Using a Vehicle for Business Purposes

Using a Vehicle for Business Purposes

One of the most common questions asked about doing taxes is how to include your vehicle uses in your tax preparation.  Today, we will have a quick look at this and see who can include this in their tax return and how to it is done.

Using a company vehicle:

If personal use of a company owned car does not exceed 20,000 km annually and the car is used for business more than 50% of the time, a proportional standby-charge is allowed.  For example, a car is driven 40,000 km.  25,000 is for business purposes and 15,000 for personal.   The actual standby charge will be 75% of the regular standby-charge, or 15,000 divided by 20,000 for the standard standby-charge.

When both the company and the employee/shareholder have contributed to purchasing a car, the standby amount will be reduced by the amount paid by the employee/shareholder.

The standby-charge is calculated on the car’s original cost regardless of age.  If it is an older car, a possible approach is to purchase the car from the company.  However, a lease car is purchased at less than its fair market value, the difference is considered to be a taxable benefit and must be included in your income.

A standby-Charge may not apply under certain conditions.  For example, if an employer has the policy where a car must be returned to the company premises after a business trip, the standby-charge should be prorated to exclude those days.  However, if you voluntarily leave the car at the company premises after a trip, those days will probably count towards the standby charge.

As of 2011, an employee may choose to make a general declaration of 24 cents per km for personal use and 21 cents per km if your profession is as a car salesman.

If the car is used more than 50% for business, the deemed operating benefit may be one-half of the standby-charge as long as the employee notifies the employer in writing before the end of the year.  GST/HST is deemed to be included in the operating budget.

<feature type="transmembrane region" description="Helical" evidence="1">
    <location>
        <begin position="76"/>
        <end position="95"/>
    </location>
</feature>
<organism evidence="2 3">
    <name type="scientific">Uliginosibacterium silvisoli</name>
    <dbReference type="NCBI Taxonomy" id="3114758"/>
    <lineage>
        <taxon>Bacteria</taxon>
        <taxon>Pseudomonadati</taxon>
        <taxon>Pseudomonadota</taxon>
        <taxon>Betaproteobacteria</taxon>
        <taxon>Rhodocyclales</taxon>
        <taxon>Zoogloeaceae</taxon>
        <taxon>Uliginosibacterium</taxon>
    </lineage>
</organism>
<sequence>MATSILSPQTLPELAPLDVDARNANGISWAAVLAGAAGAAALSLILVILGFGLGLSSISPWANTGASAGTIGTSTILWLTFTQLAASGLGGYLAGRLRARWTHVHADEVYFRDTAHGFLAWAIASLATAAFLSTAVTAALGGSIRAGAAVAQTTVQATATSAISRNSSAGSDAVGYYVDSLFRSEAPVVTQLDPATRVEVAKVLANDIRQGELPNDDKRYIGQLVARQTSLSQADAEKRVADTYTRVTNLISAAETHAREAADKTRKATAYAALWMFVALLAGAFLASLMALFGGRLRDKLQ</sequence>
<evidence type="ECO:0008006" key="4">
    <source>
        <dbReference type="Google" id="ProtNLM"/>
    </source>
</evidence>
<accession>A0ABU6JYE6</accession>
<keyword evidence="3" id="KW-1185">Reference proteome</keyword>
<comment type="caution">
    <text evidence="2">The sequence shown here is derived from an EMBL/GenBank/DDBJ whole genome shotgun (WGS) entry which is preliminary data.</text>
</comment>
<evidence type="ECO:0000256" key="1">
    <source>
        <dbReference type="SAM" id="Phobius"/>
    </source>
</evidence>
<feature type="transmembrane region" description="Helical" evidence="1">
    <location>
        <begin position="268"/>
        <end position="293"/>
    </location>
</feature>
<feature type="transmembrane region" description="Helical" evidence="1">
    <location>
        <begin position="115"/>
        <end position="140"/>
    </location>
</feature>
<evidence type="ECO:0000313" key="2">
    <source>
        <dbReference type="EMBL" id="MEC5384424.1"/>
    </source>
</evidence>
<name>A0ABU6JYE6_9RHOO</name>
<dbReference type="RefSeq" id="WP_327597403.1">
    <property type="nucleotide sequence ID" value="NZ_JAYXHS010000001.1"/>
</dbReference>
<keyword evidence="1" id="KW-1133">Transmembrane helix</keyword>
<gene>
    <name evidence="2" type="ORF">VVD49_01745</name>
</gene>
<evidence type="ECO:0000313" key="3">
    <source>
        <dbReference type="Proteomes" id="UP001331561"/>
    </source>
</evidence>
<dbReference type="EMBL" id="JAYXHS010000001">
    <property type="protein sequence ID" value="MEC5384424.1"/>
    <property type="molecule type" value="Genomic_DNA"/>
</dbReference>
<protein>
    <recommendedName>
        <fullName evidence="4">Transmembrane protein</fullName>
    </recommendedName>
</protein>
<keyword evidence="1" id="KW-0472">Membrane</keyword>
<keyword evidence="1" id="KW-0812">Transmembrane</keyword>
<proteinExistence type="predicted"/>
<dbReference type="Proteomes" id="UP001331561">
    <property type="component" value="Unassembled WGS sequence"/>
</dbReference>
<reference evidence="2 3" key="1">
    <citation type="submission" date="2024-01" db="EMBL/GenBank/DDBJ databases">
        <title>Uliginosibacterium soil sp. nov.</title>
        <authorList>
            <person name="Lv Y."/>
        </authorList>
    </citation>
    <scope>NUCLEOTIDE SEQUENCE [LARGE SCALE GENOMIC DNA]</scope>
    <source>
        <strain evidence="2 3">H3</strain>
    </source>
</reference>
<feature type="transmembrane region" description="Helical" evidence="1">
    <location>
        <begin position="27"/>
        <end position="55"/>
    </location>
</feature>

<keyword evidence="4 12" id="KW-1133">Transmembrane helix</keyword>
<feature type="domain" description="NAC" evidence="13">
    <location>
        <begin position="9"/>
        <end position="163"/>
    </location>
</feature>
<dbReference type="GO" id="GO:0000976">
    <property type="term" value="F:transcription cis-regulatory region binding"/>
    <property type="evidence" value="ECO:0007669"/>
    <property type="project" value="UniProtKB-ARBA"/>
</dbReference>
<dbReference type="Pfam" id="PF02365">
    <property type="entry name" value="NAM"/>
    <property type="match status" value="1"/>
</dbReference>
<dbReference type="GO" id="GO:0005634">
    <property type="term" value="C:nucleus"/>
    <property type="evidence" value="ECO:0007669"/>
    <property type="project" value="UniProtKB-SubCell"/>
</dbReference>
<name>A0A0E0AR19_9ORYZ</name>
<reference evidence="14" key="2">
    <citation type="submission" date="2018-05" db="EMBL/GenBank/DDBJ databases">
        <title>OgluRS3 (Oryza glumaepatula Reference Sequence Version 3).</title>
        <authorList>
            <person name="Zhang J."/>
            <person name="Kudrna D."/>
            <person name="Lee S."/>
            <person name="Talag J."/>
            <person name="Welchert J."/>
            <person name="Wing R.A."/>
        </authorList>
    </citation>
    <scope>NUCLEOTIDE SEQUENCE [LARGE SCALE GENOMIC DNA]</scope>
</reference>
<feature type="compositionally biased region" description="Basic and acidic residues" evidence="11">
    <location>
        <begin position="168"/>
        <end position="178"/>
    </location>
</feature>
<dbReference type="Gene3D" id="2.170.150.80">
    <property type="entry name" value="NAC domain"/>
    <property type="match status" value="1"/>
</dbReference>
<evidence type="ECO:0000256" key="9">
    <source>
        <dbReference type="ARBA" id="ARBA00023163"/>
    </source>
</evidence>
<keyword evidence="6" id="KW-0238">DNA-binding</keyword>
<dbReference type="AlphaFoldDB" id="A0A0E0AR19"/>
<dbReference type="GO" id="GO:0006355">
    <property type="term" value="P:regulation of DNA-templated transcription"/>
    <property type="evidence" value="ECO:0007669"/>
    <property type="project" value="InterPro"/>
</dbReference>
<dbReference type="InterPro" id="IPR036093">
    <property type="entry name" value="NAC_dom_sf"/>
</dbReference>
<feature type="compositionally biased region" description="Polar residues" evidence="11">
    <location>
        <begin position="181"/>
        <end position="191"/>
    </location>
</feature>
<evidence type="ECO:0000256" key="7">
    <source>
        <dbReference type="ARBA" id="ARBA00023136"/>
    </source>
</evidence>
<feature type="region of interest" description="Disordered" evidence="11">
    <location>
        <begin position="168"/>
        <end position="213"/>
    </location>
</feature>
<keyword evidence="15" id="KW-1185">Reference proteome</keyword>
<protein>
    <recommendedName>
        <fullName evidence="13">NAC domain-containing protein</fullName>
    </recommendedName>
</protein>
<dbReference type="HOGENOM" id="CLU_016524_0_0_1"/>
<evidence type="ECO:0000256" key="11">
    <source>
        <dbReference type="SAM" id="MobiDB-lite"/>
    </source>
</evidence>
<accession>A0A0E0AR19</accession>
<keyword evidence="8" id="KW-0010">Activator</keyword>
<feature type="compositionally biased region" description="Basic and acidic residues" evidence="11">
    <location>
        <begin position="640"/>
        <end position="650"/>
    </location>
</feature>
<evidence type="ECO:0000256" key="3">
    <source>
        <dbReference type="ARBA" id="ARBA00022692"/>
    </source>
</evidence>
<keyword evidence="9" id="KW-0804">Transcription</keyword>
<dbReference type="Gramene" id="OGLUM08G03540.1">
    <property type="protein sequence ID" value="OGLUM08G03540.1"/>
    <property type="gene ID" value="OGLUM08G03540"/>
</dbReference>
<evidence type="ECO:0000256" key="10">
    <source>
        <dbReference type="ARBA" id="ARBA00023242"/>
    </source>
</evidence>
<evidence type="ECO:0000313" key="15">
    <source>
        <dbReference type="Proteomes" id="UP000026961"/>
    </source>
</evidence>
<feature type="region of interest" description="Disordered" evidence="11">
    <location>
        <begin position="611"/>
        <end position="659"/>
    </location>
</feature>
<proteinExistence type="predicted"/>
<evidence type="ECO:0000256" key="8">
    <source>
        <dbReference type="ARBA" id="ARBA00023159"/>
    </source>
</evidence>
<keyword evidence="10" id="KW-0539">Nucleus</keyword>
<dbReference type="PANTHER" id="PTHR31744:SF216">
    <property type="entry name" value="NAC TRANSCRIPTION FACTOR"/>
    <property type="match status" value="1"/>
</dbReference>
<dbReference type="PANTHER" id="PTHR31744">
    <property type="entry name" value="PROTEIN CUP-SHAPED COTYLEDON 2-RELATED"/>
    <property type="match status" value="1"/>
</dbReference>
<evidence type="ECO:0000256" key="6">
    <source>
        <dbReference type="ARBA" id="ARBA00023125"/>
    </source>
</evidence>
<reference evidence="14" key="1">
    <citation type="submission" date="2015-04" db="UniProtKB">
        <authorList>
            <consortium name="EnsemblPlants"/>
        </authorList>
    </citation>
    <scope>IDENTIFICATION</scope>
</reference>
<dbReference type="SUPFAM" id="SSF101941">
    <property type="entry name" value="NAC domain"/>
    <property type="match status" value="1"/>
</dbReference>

Using a personal vehicle for business reasons:

The best thing you can do to ensure a full claim of your use of a personal vehicle for business expense is to keep a travel log.  This should include relevant travel receipts to support the mileage claimed.  To make things simpler when claiming mileage, in 2010, the CRA created a simplified method of reporting.  The new system allows for car usage to be recorded for a three month period and then the used as an average to be distributed over the course of the whole year.  However, this new method requires the quarterly sampling to be within 10% when compared to the corresponding base year.

Deductions for expenses such as gasoline, insurance, maintenance, etc.  are also allowable as long as they are in proportion when compared to the kilometres claimed.  In other words, you cannot claim 20,000 km of driving but then claim enough gas usage to drive 30,000 km.  Even accidents that happen to your car, minus insurance proceeds, can be fully deductable as long as the accident happened when conducting business.

Employees that are required to pay their own automobile expenses are entitled to deduct business-related vehicle expenses.  However, if the employee has been compensated for the travel by the employer than it is the employer that claims the benefit.  Only one side can claim the expense so only one side can claim the benefit.

If you are an employer and your employee is being reimbursed for personal car usable for business reasons, the maximum amount that can be claimed is 52 cents per km for the first 5,000 km and 46 cents after that. On the other hand, an employee that receives a low allowance for km used for business purposes can simply include the allowance as income and then deduct the actual km as a business use themselves.  However, the employee cannot refuse the allowance offered from the employer simply to write off the km on their own tax return.  This may result in them losing the ability to claim the expense if the CRA find out that they have voluntarily refused the allowance.

For capital-cost-allowances (CCA), employees who use their own car for business reasons are restricted to $30,000 of the car costs on purchases made after 2000.  This amount does not include any type of sales tax.  The annual CCA allowance is 30% on a declining basis.  The only exception to this is the first year of owning the car when the allowance is limited to 15%.

In conclusion, there are many factors to keep in mind when considering the tax implications of using a car for work purposes.  Is the car the property of the company or of the employee/shareholder.  Where ownership lies can make all the difference on how you will report the taxable benefits.  Always be sure to speak to your accountant about use of any vehicle for business purposes and keep a travel log no matter who is the owner.

Please direct any additional questions that you have to info@bigaccounting.ca.  For further information and articles, please visit www.bigaccounting.ca

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